By Beth Treffeisen
The Back Bay/South End Gateway project a mixed-use, transient-oriented redevelopment that will transform the underutilized area that connects the Back Bay, South End, and Bay Village neighborhoods, got a key approval from the Boston Planning and Development Agency (BPDA) board to move forward in this project on Thursday, Nov. 16.
The project consists of a new office building with ground-floor retail, two new residential buildings, retail expansion of the existing Back Bay Station building, and the partial redevelopment of the existing 165 Dartmouth St. Garage. The project will invest $69 million in the renovation of the Back Bay station.
“I’ve never seen a project to have the potential to have this kind of impact and transformative nature for this neighborhood,” said Mike Cantaloupe from Boston Properties the developers of the project.
The Gateway project will create 600 market-rate units and 90 affordable units that will be off-site in an undetermined location in a downtown neighborhood with a $3 million payment for affordable homeownership and a $4.6 million Development Impact Project (DIP) payment.
In addition the developers Boston Properties promised $3 million in mitigation that will go towards a historic renovation fund. Representatives from Trinity Church, Old South Church and the Greater Boston Interfaith Organization (GBIO) showed strong support.
“Together we changed the conversation around urban development, together we have included clear and concise language and action that will acknowledge that people matter and acknowledge the key role that home ownership plays in Boston,” said Jeanette Callahan representing members of GBIO.
Boston Properties currently occupies and utilizes a majority of the site pursuant to a MassDOT lease, which authorizes future air-rights development and subdivides the site into four air rights development parcels.
There were a total of 15 Community Advisory Committee (CAC) meetings and seven public meetings held on this project over the course of the last two years.
“This is a great example on how our public planning process to rezone an area has helped shape the size and uses of buildings and be a great benefit to the community,” said Michael Rooney, the project manager for the BPDA. “We take great pride and I think the community should take great pride in the work that was done during that time to help shape this area.”
The vast majority of the public testimony at the board hearing was in support of this project but some residents of Boston shared some concerns they still have.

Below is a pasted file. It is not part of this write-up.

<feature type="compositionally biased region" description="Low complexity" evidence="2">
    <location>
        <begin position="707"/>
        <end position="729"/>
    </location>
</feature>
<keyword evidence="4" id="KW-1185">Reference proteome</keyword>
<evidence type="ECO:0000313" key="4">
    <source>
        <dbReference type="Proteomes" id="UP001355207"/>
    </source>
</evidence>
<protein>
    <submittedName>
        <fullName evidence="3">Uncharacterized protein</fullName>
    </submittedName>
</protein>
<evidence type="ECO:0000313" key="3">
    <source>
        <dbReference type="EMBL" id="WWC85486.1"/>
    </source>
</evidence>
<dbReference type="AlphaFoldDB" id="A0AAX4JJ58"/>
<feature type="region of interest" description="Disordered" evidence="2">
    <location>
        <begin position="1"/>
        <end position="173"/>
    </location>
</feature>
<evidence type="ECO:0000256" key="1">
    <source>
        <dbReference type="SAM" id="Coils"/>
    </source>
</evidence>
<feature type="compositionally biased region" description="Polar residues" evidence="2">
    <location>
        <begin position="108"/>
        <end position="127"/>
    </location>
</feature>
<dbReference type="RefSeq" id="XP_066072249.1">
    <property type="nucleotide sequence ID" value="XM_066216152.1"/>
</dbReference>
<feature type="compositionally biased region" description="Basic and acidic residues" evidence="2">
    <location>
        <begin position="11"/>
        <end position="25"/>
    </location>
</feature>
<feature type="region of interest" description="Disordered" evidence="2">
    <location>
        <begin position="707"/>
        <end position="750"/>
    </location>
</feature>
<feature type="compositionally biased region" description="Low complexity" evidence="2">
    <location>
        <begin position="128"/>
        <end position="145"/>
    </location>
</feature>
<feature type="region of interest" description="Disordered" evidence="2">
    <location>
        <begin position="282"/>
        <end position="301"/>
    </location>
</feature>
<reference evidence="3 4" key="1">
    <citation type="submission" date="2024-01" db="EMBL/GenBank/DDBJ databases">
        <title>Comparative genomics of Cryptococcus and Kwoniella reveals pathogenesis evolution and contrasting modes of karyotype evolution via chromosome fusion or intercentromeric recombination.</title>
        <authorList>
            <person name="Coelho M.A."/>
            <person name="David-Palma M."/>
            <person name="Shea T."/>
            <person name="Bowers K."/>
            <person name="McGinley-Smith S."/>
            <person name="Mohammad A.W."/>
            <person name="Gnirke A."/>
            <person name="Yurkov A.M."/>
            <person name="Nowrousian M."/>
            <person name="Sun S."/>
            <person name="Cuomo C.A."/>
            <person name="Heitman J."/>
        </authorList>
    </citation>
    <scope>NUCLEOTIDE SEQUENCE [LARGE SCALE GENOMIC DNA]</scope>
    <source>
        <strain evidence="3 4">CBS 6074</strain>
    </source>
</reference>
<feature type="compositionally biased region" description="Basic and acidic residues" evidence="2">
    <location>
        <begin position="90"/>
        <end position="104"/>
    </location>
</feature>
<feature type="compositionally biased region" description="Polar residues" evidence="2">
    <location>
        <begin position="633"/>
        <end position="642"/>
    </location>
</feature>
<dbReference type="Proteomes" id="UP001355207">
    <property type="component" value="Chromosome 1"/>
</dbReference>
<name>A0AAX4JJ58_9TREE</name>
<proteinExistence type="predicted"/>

Some issues that arose included where the MBTA Bus 39 stop will go, the ventilation project and where the exhaust fumes will end up and the hope to stretch the Dartmouth Street sidewalk to accommodate more pedestrians.
Peter Paravalos, the director of transit-oriented Development for the MBTA said that they are currently working with State Rep. Byron Rushing to put together a CAC for the ventilation issue to make sure the MBTA gets it right and that people are allowed to comment.
The ventilation project will be a two-step process with one at the platform area and the other with the ventilation of the stairs that lead up to the atrium of the station. Paravalos stressed that the platform component is very complex.
“We are trying to figure out how we can do a better job at the platform level,” said Paravalos. “Trains traveling up the corridor is no different from being in a car in the tunnel. We will try to address all of that to make sure the levels of diesel are within the allowable range.”
Paravalos said that the Bus 39 stop is still up in the air and not a done deal yet. There will be more of a public process moving forward.
“We feel very strongly that this is a positive project that will make a positive difference in the city but it is not perfect and there is still work to be done,” said Elliott Laffer, the co-chair of the CAC.
Laffer said there is still work to be done on the design, which is still in a conceptual stage, and ensuring that there is no exist for cars from the garage onto Dartmouth Street, that is heavily congested with pedestrians. In addition, Laffer said he would like to see more efforts to make this project more sustainable.
“It’s going to take years to make this project and we want to make sure renewable resources are built in,” said Laffer.
Martyn Roetter, chair of the Neighborhood Association of the Back Bay (NABB), also shared his support for the project but agreed that a number of details still remain to be worked out.
Some of NABB’s concerns include creating more green space and the concern of traffic, with cars trying to cut through the Back Bay to get to Storrow Drive.
“I do hope CAC continues to work on this project,” said Roetter. “NABB will follow this project to the end, which we hope won’t be a bitter end.”